Saturday, 13 August 2011

Provins - A Walled Town

Well after the brief interlude of all this weeks excitement, I thought I'd get back to the recent trip to France!

The evening after spending the day with the cats we went back to the camp site and had a relaxing evening on the patio. We had a pleasant meal in the outdoor air.  Well the food was pleasant, the visitors that we had were less so!  I have always had a thing against wasps, they freak me out and I constantly panic at the thought of getting stung.

The next day we visited a small town called Provins, situated about 50km's from the camp site where we were staying.  It is a small, medieval, walled town that has the distinction of not growing outside of it's original walls.  Well barely growing out of it anyway - if you take a look at Google earth you can see that it's starting to grow.

We arrived and started with a gentle stroll to the town gate (taking copious amounts of photos of course) taking in the centuries old Ramparts and towers timber framed buildings.  It is really amazing that this is a working, living town still and yet as you walk up the street from the visitors centre to the town gate it is still a castle wall surrounded by countryside.

We found the town square and picked which of the crepe houses we wanted to eat at.  I had never realised that there was so much choice!  Brittany, Normandy and other styles were available there.  I'm ashamed to say that I have forgotten what style we chose, but it was very nice! Crepe with egg and ham inside it.  It was delicious!

After lunch we took a walk around the church, and a tour of the keep later (complete with a couple of vertigo dizzy spells when at the top).

To finish off the day we decided to do the 'train' tour.  It's a small van converted to look like a train with several carriages hanging off of it.  Very cliché I know, but it meant that we could sit down and see what we had missed; and get some information on the buildings that we had seen during the day. There were some more great views to be seen from the roads outside of the town that we would never have gotten by foot - but it was probably the most uncomfortable ride of the week (including the Disney roller coasters) as the suspension of the trailers behind the engine unit seemed to be from the same period as the town!

Here are my photos taken in and around the town:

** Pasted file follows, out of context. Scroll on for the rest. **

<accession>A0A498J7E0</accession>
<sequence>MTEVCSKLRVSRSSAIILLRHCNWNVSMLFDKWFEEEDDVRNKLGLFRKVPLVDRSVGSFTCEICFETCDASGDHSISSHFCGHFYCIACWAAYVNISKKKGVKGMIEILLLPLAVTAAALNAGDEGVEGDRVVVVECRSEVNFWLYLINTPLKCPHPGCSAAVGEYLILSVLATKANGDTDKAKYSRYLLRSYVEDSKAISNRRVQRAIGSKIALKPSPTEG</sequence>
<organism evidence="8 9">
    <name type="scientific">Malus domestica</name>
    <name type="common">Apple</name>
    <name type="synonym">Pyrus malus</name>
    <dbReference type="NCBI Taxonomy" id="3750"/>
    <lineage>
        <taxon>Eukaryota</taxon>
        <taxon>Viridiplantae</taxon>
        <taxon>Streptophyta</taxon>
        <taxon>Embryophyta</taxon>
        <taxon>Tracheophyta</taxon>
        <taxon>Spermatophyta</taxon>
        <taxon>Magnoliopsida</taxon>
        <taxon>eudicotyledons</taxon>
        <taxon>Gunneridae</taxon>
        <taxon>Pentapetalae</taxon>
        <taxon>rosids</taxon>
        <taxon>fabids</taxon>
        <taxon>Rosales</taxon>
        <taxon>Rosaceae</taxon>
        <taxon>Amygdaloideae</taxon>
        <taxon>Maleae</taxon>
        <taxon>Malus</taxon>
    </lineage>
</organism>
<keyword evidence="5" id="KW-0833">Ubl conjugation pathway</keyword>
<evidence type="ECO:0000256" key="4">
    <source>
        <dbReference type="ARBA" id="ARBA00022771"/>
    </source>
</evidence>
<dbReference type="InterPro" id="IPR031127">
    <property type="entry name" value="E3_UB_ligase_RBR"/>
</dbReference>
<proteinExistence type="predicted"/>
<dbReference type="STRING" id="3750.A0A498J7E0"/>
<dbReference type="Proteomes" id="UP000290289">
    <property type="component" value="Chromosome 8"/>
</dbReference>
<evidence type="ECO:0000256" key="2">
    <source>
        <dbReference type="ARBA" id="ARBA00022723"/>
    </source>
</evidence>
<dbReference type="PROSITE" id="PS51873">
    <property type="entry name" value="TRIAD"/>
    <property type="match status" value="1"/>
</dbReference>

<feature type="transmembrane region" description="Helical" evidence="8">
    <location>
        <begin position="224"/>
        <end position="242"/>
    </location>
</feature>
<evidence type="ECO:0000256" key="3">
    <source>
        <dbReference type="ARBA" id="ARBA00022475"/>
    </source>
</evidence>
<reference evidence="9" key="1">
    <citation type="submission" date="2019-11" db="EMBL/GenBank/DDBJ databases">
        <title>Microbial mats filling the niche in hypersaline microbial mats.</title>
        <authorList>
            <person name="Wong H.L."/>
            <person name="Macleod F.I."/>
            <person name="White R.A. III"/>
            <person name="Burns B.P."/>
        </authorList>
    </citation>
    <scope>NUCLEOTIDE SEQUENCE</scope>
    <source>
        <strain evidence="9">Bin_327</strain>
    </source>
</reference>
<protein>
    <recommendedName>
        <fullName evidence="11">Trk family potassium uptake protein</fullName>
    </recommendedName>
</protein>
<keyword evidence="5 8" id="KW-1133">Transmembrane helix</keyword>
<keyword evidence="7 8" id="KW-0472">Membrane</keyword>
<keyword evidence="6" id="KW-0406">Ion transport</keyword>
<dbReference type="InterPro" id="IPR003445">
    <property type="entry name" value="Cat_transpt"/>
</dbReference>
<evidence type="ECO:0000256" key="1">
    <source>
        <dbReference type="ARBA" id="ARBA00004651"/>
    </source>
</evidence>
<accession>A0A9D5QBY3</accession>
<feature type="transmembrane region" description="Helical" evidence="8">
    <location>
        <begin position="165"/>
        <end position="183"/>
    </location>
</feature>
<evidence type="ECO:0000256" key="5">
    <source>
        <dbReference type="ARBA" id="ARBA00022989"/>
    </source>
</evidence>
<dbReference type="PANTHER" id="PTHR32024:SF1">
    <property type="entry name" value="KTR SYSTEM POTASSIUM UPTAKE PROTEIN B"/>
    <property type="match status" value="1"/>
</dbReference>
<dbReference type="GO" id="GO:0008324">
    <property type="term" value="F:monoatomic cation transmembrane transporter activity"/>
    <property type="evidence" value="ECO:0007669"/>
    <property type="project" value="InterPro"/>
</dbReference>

1. Hi Stacy,

    Some more really neat photos. You do a terrific job with the composition. And how cool is that, having a town inside of a castle.

    I for one am enjoying your vacation.



  2. How did you get such a good result with the stained glass? So often the contrast is too great to do it justice. France is full of treasures if you have the energy!

  3. Cyntia: Thanks! I'm getting better at composition - though it's still quite down to trial and error. If it wasn't for the 24GB of storage I took with me I would have been in trouble (I used 20 of them). The problem with a nice camera is that it takes a nice amount of space for each shot. I think I took between 300 and 400 per day and I have just been selecting the best ones. Some of these are going to be printed to be hung in the house as well (I'm vain enough to love having my own shots as large pictures in the house rather that buying stock posters from Ikea)

    Caroline: The stained glass was an example of the trial and error - I had taken 10 shots at various settings to get this shot. This one was ISO 130, f5 and 1/200.

    I actually had more problems trying to get both the building and the sky in shot at the same time. The sun was bright that day and when looking at the screen on the 5D it just looked washed out. I was starting to take multiple shots actually, in the hope of finding some HDR software to help me, in the end it turned out that most of them were good enough anyway, so the HDR shots would not have added anything.


  4. Hi Stace, I'm a new amateur crossdresser who is just exploring the community over the Internet. I'm glad I found your blog via someone else's blog. I really liked your article and how you describe the part of Europe I'm hoping to visit some day, thank you for sharing it. You see I'm in the States and have only traveled to Central, and South America, but I'm still looking forward to visiting Europe starting with France, then to Italy, Germany, Spain, Denmark, Norway,Sweden...and other countries. I really liked your photographs, they're simply beautiful and very clear. The ones I liked the most are the ones taken from a very low angle looking up at object (castle/structures/mountain)'s very cool the way you got such perspective. Your article was very informative and I'll be looking around for your blogs to see if maybe I can find other entries of your trips. I wish I had skipped your article's part about the Crepe with eggs and ham...since I haven't had my breakfast yet! indeed it sounds delicious. Well, once again thank you for sharing such a wonderful article, looking forward to your other entries. best wishes. Kisses. Mymysterycd...Lisa

  5. Thanks Lisa,

    the low angles make for interesting shots - but the pain in my knee and back to try and bend down into the position that you need for the shot can be quite bad! :)

    Good luck in getting your trip organised. I would like to visit the states at some point, but I have such a fear of flying (actually I love flying, but have such a fear of crashing) means that I will probably never see it...